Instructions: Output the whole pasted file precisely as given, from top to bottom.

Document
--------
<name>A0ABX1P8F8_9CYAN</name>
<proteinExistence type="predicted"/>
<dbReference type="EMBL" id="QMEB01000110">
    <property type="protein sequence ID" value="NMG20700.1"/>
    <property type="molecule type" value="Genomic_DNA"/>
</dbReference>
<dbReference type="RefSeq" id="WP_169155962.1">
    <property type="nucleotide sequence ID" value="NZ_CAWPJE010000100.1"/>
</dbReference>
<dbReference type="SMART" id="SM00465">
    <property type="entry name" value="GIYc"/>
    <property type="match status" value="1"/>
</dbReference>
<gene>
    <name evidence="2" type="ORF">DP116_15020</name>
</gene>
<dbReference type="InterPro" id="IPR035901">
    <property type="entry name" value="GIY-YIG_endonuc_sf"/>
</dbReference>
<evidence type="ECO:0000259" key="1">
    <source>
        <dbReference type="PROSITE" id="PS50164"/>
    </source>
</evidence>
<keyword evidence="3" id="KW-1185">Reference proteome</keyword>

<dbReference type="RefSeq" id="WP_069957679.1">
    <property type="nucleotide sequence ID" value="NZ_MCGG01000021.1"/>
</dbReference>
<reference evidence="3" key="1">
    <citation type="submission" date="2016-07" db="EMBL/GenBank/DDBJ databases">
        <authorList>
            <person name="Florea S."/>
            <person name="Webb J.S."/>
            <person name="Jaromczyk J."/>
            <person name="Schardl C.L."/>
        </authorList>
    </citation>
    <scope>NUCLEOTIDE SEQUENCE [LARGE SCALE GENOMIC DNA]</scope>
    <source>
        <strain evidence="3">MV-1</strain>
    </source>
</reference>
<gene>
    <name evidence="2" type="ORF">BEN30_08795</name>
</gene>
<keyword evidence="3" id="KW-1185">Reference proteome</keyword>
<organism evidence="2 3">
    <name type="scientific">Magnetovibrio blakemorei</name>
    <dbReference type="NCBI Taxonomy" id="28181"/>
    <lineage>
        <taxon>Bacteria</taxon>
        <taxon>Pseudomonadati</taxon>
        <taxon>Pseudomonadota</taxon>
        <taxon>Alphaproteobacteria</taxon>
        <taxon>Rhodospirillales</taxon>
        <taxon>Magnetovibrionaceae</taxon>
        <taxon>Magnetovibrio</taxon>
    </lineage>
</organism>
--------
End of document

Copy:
<name>A0ABX1P8F8_9CYAN</name>
<proteinExistence type="predicted"/>
<dbReference type="EMBL" id="QMEB01000110">
    <property type="protein sequence ID" value="NMG20700.1"/>
    <property type="molecule type" value="Genomic_DNA"/>
</dbReference>
<dbReference type="RefSeq" id="WP_169155962.1">
    <property type="nucleotide sequence ID" value="NZ_CAWPJE010000100.1"/>
</dbReference>
<dbReference type="SMART" id="SM00465">
    <property type="entry name" value="GIYc"/>
    <property type="match status" value="1"/>
</dbReference>
<gene>
    <name evidence="2" type="ORF">DP116_15020</name>
</gene>
<dbReference type="InterPro" id="IPR035901">
    <property type="entry name" value="GIY-YIG_endonuc_sf"/>
</dbReference>
<evidence type="ECO:0000259" key="1">
    <source>
        <dbReference type="PROSITE" id="PS50164"/>
    </source>
</evidence>
<keyword evidence="3" id="KW-1185">Reference proteome</keyword>

<dbReference type="RefSeq" id="WP_069957679.1">
    <property type="nucleotide sequence ID" value="NZ_MCGG01000021.1"/>
</dbReference>
<reference evidence="3" key="1">
    <citation type="submission" date="2016-07" db="EMBL/GenBank/DDBJ databases">
        <authorList>
            <person name="Florea S."/>
            <person name="Webb J.S."/>
            <person name="Jaromczyk J."/>
            <person name="Schardl C.L."/>
        </authorList>
    </citation>
    <scope>NUCLEOTIDE SEQUENCE [LARGE SCALE GENOMIC DNA]</scope>
    <source>
        <strain evidence="3">MV-1</strain>
    </source>
</reference>
<gene>
    <name evidence="2" type="ORF">BEN30_08795</name>
</gene>
<keyword evidence="3" id="KW-1185">Reference proteome</keyword>
<organism evidence="2 3">
    <name type="scientific">Magnetovibrio blakemorei</name>
    <dbReference type="NCBI Taxonomy" id="28181"/>
    <lineage>
        <taxon>Bacteria</taxon>
        <taxon>Pseudomonadati</taxon>
        <taxon>Pseudomonadota</taxon>
        <taxon>Alphaproteobacteria</taxon>
        <taxon>Rhodospirillales</taxon>
        <taxon>Magnetovibrionaceae</taxon>
        <taxon>Magnetovibrio</taxon>
    </lineage>
</organism>